“After a butterfly emerges from its cocoon, it just flutters away. It just leaves its chrysalis behind. I question the butterfly’s ability to feel unsentimental about its old self.” Gillian Chen (1997-2018) Last night I was reacquainted with a work I first saw in 2015. It was by a young artist of 17 years of age. The artist was Gillian Chen The work was a durational work made of fallen hair. Gillian would dutifully thread them to a long scroll of fabric. She used her fallen hair to journal time and its existence. The first time we met, Gillian said she was inspired by Hiroshi Sugimoto’s What Remains to be Seen and how he questioned conventional notions of time through exposing his camera for the duration of the film. She explained that she too, wanted to explore time, but by repurposing discarded materials.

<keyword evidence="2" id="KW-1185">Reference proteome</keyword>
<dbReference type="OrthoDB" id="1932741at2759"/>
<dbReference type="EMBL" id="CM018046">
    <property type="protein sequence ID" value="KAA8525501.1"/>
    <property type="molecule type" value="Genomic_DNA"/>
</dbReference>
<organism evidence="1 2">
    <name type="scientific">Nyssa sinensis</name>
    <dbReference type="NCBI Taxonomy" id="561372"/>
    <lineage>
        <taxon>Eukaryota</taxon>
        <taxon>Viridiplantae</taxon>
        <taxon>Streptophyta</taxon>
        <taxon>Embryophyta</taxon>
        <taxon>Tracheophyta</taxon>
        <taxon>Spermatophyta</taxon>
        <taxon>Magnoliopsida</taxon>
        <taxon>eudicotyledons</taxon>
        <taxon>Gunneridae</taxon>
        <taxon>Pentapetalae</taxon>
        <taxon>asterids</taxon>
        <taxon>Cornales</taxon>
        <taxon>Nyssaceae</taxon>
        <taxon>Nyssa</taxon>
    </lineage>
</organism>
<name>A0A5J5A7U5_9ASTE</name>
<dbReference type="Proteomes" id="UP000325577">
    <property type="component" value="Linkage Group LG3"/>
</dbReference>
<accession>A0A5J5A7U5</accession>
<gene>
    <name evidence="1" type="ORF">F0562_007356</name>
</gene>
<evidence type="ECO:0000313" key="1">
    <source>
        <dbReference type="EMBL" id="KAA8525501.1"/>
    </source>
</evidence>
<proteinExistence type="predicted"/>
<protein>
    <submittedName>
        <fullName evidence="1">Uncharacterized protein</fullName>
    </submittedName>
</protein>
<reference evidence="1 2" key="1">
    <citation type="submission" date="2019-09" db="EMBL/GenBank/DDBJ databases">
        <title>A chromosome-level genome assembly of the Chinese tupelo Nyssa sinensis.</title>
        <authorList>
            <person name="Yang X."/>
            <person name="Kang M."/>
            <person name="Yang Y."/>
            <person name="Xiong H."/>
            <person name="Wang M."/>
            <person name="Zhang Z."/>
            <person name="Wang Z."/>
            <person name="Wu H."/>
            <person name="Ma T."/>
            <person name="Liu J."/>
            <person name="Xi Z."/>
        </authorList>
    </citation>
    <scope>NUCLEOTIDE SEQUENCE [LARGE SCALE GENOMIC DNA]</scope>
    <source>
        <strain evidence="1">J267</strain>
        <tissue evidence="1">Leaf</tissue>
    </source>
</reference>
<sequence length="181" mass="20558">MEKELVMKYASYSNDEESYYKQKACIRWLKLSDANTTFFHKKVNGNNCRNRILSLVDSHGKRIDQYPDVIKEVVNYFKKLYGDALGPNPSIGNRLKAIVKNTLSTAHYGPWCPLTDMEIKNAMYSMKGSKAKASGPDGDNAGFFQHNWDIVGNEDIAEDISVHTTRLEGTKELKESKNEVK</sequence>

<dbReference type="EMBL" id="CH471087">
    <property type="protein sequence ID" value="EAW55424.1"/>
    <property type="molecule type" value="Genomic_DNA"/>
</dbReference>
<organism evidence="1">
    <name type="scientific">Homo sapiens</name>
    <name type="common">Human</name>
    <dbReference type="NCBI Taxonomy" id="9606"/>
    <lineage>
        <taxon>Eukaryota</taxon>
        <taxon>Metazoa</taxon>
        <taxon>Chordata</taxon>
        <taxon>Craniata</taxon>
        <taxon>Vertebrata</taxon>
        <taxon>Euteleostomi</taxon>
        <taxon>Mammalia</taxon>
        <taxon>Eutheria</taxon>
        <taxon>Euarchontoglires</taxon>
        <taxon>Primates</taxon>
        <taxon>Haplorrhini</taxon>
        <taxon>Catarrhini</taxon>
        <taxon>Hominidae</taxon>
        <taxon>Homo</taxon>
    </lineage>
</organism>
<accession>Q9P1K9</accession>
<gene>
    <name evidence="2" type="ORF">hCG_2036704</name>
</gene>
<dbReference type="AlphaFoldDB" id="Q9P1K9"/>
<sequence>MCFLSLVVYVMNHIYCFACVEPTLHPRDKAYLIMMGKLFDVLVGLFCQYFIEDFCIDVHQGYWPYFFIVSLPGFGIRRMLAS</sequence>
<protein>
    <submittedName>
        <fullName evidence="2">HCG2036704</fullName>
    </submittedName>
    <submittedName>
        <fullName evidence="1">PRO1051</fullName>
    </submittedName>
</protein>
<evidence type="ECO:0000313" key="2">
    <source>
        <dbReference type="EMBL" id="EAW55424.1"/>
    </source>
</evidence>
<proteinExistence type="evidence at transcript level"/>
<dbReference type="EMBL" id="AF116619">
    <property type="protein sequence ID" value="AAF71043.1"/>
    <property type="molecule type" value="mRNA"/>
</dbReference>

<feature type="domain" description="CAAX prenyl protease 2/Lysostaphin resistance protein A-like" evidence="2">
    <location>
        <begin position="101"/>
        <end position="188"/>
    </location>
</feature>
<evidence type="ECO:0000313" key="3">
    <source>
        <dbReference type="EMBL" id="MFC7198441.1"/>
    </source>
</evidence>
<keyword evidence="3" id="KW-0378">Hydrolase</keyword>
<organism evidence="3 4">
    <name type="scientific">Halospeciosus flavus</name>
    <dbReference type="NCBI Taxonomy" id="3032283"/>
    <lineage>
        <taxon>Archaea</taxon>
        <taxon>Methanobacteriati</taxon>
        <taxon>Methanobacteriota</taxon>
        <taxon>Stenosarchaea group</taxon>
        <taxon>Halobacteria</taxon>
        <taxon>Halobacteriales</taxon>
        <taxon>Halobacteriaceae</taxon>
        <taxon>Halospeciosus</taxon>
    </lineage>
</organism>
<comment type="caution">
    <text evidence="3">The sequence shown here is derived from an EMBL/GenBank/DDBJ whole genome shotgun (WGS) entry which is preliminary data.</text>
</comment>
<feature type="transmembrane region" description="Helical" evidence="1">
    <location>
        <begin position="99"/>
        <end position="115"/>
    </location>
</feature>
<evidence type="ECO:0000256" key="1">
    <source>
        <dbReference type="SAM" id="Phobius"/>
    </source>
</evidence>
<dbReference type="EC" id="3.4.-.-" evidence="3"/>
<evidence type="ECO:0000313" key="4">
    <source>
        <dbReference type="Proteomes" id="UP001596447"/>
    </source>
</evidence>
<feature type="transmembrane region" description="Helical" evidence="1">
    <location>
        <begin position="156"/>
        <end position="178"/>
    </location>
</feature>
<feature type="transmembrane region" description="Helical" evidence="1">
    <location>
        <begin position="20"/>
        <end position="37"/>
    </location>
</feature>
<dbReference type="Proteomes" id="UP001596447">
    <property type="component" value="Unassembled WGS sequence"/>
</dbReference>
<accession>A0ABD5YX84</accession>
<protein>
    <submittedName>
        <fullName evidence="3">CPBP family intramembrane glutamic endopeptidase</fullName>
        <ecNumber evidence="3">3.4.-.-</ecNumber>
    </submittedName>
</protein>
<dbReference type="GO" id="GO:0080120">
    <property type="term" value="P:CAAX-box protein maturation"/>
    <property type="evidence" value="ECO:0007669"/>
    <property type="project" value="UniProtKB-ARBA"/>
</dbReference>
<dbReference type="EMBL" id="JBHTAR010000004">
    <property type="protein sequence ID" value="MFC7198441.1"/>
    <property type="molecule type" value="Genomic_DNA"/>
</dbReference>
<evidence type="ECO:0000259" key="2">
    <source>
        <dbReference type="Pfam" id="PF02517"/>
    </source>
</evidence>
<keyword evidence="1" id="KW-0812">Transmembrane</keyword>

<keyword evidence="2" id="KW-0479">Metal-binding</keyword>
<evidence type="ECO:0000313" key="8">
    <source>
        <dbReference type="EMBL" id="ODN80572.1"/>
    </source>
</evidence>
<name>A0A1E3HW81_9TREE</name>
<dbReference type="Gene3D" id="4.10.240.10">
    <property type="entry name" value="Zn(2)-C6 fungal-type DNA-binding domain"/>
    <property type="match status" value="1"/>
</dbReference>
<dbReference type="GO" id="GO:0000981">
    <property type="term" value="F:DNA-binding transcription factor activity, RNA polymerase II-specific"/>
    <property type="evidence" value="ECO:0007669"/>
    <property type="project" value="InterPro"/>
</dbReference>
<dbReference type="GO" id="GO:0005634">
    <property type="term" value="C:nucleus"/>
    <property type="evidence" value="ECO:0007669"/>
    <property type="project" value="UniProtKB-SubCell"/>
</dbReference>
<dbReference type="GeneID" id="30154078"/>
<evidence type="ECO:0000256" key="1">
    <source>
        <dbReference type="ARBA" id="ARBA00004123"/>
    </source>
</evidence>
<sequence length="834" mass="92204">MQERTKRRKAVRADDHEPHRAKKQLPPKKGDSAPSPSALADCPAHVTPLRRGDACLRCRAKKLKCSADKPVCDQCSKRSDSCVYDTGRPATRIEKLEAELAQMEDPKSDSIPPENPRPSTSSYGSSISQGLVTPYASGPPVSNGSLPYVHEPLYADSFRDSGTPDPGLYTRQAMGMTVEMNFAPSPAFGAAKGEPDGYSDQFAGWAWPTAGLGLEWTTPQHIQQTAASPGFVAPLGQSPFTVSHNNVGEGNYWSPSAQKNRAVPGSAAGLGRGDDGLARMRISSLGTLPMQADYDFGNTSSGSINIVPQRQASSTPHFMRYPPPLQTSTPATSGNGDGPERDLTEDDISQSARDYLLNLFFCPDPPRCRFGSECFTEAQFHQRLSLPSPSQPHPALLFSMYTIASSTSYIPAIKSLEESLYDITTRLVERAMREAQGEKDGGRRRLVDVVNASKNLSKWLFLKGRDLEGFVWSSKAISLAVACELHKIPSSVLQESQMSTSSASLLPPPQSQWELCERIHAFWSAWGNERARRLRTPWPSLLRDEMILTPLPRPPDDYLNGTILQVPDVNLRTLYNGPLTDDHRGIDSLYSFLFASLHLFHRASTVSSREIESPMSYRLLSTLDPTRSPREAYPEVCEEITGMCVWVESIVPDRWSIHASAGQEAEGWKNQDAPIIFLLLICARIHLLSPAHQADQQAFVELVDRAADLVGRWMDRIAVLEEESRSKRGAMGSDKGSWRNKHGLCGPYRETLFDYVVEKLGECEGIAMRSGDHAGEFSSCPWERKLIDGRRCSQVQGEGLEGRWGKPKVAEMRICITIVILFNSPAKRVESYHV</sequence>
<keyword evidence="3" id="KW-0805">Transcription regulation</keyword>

In this work, Gillian added her fallen hair on the calendrical grid she drew on the fabric according to the day and hour the hair was taken. What she didn’t make known until much later was the REASON for the fallen hair. I later learnt that she made the work while undergoing a year of chemotherapy at 15. Through it all, Gillian did not talk about her condition at all. She was determined not to allow her works to be coloured by the lens of sympathy. At such a young age, she understood what it meant to let her works speak for themselves. I so admire that. I only got to know she was ill in the last year of her life. Fallen Hair (2015/16) was also shown with other works where she repurposed cards she had received by turning them into paper pulp and then re-making them into “recycled paper”. There were fabric, paint and even dust. She studiously documented her process. Seeing all the works again yesterday was like meeting an old friend. I wonder what Hiroshi Sugimoto would say if he knew how his work had inspired a young life. These works were first shown a year before her passing at age 20, two years ago. Revisiting Flitter, is now showing at #02-01, 51 Waterloo Street. Closes 14 April. #contemporaryart #art #Singapore #sota #hiroshisugimoto